Five UK Hikes You Need To Try This Summer!
Summer has arrived! It is time to dust off those hiking boots, slap on the suncream and head to the hills. To help you plan your summer of adventure, here are our top five UK hill walks you need to try this summer.
The Ring of Steall, Mamores
A traverse of the Ring of Steall is one of Scotland’s classic mountain days, narrow ridges, airy exposure and rocky arêtes.
Located in the heart of the Mamores, a traverse usually begins in Glen Nevis. The route starts by heading west from the car park through woodland to the first obstacle, the crossing of the water of Nevis via a three wire bridge. A straightforward enough challenge, but necessary to avoid wet feet, especially when the river is in spate conditions.
The more serious ascent then begins up the first Munro of the day, An Gearanach 982m. There are another three Munro’s to follow, connected by narrow ridgelines and straightforward scrambling. These Munro’s include, Stob Choire a’chairn, 981m then onto the highest Munro of the day, Am Bodach, 1032m which connects to the final Munro, Sgurr a’Mhail via ‘Devil’s Ridge’.
The Ring of Steall is a proper Scottish hill day, consisting of four Munro summits and 1600m of ascent. The breath-taking views and airy exposure make it a must for any experienced hill walkers this summer!
The West Island Way, Isle of Bute
The Isle of Bute is home to Scotland’s first official island long distance footpath, the West Island way. Spanning 45 kilometres and the whole length of the Island, this varied waymarked route travels through forest, moorland and coast.
The route involves a circular waymarked route in the north of the island and a circular waymarked route in the south of the island, connected by an 18km middle stage linking the two.
This West Island Way can be split up into the three stages and completed over a few days or during separate visits to the Island. The Isle of Bute offers quiet and accessible walking, beautiful scenery and cosy pubs to warm up in after a day’s hike.
Goat Fell, Isle of Arran
Located at the north end of the Isle of Arran, Goat Fell is the highest peak on the island. Rising to 836m above sea level, it is classified as a Corbett.
The most straightforward route up from Brodick castle is often very busy during the summer months with tourists and locals alike.
However, there is a much quieter and more interesting circular route up from the village of Corrie. This route takes in the dramatic peak of North Goatfell as well as the beautiful north ridge of the mountain. The scrambling along this ridge adds a little excitement for the more experienced hill walkers, but the most difficult parts can easily be avoided too.
A climb up Goatfell is a must hike for this summer as well as exploring the magnificent Isle of Arran.
Carn Mor Dearg (CMD) Arete, Ben Nevis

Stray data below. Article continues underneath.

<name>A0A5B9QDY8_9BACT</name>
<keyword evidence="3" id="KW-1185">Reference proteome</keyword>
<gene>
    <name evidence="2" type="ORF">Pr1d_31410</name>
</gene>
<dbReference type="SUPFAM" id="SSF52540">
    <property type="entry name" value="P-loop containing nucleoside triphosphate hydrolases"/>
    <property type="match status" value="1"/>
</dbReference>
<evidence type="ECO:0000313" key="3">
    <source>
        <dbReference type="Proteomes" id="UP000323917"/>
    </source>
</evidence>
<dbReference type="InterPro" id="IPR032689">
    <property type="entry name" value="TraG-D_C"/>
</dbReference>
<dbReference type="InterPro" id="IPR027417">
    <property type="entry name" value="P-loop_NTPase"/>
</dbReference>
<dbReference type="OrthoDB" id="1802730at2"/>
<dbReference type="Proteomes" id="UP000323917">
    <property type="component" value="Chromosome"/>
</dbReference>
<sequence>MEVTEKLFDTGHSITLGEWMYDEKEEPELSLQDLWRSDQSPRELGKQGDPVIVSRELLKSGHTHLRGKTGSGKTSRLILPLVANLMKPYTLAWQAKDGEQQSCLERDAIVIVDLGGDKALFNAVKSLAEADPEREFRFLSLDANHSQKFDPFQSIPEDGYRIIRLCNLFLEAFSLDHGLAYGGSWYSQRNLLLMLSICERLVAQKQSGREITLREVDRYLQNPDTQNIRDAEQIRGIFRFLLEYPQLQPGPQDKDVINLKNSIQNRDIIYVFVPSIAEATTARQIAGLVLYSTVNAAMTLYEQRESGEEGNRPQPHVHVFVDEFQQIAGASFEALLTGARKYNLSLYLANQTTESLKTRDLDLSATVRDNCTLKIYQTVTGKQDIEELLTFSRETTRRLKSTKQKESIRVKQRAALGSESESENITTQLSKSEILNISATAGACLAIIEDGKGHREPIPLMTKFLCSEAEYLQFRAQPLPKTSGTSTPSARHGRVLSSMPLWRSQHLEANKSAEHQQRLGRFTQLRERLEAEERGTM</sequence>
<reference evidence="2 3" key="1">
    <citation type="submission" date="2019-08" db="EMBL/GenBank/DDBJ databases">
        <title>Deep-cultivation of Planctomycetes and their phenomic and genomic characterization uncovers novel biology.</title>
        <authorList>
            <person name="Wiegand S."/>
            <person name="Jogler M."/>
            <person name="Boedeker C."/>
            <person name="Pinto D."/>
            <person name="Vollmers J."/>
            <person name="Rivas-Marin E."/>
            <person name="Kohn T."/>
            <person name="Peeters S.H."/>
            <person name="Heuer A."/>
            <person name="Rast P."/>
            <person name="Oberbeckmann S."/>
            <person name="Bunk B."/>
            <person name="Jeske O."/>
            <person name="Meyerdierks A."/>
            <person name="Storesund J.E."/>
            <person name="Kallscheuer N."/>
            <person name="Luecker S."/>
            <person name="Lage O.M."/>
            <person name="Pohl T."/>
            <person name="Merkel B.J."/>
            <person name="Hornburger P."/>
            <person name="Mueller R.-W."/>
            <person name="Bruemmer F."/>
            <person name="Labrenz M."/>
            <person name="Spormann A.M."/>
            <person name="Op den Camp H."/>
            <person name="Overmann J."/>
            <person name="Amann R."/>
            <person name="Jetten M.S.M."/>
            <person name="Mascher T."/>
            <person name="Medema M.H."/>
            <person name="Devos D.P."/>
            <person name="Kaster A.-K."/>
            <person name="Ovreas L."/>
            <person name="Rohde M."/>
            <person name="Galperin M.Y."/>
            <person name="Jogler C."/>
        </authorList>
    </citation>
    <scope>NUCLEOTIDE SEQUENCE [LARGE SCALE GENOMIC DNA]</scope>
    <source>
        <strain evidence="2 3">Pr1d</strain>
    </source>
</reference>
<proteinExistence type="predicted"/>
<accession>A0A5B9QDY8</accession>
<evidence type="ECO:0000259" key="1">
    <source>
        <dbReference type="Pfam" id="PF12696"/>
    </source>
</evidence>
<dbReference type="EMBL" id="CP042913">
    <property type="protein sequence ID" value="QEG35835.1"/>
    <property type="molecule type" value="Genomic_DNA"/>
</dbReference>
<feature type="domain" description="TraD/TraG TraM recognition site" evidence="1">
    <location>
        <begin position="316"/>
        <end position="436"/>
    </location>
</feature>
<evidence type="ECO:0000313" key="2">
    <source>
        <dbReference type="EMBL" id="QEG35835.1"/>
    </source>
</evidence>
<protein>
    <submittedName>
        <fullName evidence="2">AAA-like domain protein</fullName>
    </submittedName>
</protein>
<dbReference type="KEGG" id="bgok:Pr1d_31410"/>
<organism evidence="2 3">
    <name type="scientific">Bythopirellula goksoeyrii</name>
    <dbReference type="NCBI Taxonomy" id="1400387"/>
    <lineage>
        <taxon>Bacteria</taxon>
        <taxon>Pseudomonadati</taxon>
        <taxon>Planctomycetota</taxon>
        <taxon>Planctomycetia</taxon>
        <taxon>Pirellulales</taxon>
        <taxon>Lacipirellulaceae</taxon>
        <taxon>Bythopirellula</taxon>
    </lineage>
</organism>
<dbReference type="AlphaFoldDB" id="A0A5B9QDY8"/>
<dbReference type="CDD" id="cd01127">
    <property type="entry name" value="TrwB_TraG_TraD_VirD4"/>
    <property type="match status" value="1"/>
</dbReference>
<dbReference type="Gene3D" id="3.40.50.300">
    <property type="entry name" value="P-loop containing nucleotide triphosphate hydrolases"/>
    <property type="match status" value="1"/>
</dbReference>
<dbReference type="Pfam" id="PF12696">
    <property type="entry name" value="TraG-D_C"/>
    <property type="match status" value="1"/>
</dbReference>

Thought to be one of the finest ways to climb Ben Nevis, the CMD arête takes on two Munro summits, Carn Mor Dearg and the UK’s highest point Ben Nevis with spectacular scrambling and ridge walking in between.
For the most straight forward route, start at the North face car park, close to Torlundy. The path heads steeply up through the forest and soon the magnificent north face of Ben Nevis looms out of the trees. Not long after crossing a stile a path heads off to the left and begins the ascent of the day’s first Munro top, Carn Mor Dearg, 1223m.
From this summit a truly spectacular arête curves towards the top of Ben Nevis. Following the crest involves some straightforward scrambling and some exhilarating exposure all the way to the summit plateau of the UK’s highest peak.
From the summit the main tourist route can be followed down, diverting at the half-way lochan back towards the north face car park.
The CMD arête is a truly spectacular journey, a long and serious day, but well worth the effort to experience this incredible ridgeline.
Striding and Swirral Edge, Helvellyn
Helvellyn located in the Lake District is the England’s 3rd highest point, but arguably it’s most exciting. In January 2018, this mountain was actually named ‘Britain’s Best Walk’ on an ITV show! Helvellyn’s two sharp ridges to the east make for an exciting and consuming day out, Striding and Swirral Edge.
An ascent up striding edge’s heart pumping knife-edge ridge requires some scrambling and a good head for heights. Striding edge begins at hole-in-the-wall and then stretches for 1.5km to the summit plateau of Helvellyn.
From the summit a shorter descent of Swirral edge offers further excitement with good sections of scrambling and down climbing, high above the beautiful red tarn.
An ascent of Helvellyn via Striding edge and descending via Swirral edge offers an exceptional day on one of the UK’s finest mountains.